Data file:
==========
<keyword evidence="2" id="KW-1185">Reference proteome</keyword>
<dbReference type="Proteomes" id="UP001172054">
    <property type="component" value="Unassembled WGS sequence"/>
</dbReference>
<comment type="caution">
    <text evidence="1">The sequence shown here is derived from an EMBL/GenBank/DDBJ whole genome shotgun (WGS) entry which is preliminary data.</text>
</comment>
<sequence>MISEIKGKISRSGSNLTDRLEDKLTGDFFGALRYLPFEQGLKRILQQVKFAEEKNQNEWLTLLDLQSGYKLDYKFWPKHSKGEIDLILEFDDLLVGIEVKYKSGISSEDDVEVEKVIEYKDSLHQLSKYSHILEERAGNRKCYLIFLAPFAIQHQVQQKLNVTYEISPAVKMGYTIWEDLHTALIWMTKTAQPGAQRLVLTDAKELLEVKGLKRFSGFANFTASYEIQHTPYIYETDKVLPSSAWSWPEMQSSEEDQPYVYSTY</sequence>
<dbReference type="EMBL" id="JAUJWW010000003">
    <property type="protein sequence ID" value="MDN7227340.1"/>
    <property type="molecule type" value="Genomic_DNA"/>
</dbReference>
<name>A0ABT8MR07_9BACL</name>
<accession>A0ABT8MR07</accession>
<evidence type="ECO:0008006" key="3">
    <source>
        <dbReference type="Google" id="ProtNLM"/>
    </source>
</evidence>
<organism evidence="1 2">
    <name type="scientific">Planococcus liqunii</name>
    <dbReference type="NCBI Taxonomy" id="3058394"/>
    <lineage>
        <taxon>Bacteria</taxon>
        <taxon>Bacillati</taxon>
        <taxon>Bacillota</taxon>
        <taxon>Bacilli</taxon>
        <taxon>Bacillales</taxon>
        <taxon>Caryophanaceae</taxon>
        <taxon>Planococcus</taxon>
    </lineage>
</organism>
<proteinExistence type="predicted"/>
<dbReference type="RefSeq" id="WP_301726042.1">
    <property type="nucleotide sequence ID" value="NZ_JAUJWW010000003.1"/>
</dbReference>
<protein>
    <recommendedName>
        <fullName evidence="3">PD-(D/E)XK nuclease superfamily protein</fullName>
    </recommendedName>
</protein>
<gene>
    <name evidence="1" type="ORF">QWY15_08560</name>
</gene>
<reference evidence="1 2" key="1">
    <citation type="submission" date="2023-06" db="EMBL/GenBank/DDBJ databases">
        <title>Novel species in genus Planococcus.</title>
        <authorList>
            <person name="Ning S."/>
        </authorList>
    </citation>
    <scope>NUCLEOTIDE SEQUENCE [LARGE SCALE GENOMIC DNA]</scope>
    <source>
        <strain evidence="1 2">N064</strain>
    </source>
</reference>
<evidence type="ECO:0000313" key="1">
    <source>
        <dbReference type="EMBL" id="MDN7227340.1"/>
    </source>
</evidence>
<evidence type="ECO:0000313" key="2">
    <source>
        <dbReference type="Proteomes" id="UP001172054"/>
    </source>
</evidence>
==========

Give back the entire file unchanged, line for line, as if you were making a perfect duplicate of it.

<keyword evidence="2" id="KW-1185">Reference proteome</keyword>
<dbReference type="Proteomes" id="UP001172054">
    <property type="component" value="Unassembled WGS sequence"/>
</dbReference>
<comment type="caution">
    <text evidence="1">The sequence shown here is derived from an EMBL/GenBank/DDBJ whole genome shotgun (WGS) entry which is preliminary data.</text>
</comment>
<sequence>MISEIKGKISRSGSNLTDRLEDKLTGDFFGALRYLPFEQGLKRILQQVKFAEEKNQNEWLTLLDLQSGYKLDYKFWPKHSKGEIDLILEFDDLLVGIEVKYKSGISSEDDVEVEKVIEYKDSLHQLSKYSHILEERAGNRKCYLIFLAPFAIQHQVQQKLNVTYEISPAVKMGYTIWEDLHTALIWMTKTAQPGAQRLVLTDAKELLEVKGLKRFSGFANFTASYEIQHTPYIYETDKVLPSSAWSWPEMQSSEEDQPYVYSTY</sequence>
<dbReference type="EMBL" id="JAUJWW010000003">
    <property type="protein sequence ID" value="MDN7227340.1"/>
    <property type="molecule type" value="Genomic_DNA"/>
</dbReference>
<name>A0ABT8MR07_9BACL</name>
<accession>A0ABT8MR07</accession>
<evidence type="ECO:0008006" key="3">
    <source>
        <dbReference type="Google" id="ProtNLM"/>
    </source>
</evidence>
<organism evidence="1 2">
    <name type="scientific">Planococcus liqunii</name>
    <dbReference type="NCBI Taxonomy" id="3058394"/>
    <lineage>
        <taxon>Bacteria</taxon>
        <taxon>Bacillati</taxon>
        <taxon>Bacillota</taxon>
        <taxon>Bacilli</taxon>
        <taxon>Bacillales</taxon>
        <taxon>Caryophanaceae</taxon>
        <taxon>Planococcus</taxon>
    </lineage>
</organism>
<proteinExistence type="predicted"/>
<dbReference type="RefSeq" id="WP_301726042.1">
    <property type="nucleotide sequence ID" value="NZ_JAUJWW010000003.1"/>
</dbReference>
<protein>
    <recommendedName>
        <fullName evidence="3">PD-(D/E)XK nuclease superfamily protein</fullName>
    </recommendedName>
</protein>
<gene>
    <name evidence="1" type="ORF">QWY15_08560</name>
</gene>
<reference evidence="1 2" key="1">
    <citation type="submission" date="2023-06" db="EMBL/GenBank/DDBJ databases">
        <title>Novel species in genus Planococcus.</title>
        <authorList>
            <person name="Ning S."/>
        </authorList>
    </citation>
    <scope>NUCLEOTIDE SEQUENCE [LARGE SCALE GENOMIC DNA]</scope>
    <source>
        <strain evidence="1 2">N064</strain>
    </source>
</reference>
<evidence type="ECO:0000313" key="1">
    <source>
        <dbReference type="EMBL" id="MDN7227340.1"/>
    </source>
</evidence>
<evidence type="ECO:0000313" key="2">
    <source>
        <dbReference type="Proteomes" id="UP001172054"/>
    </source>
</evidence>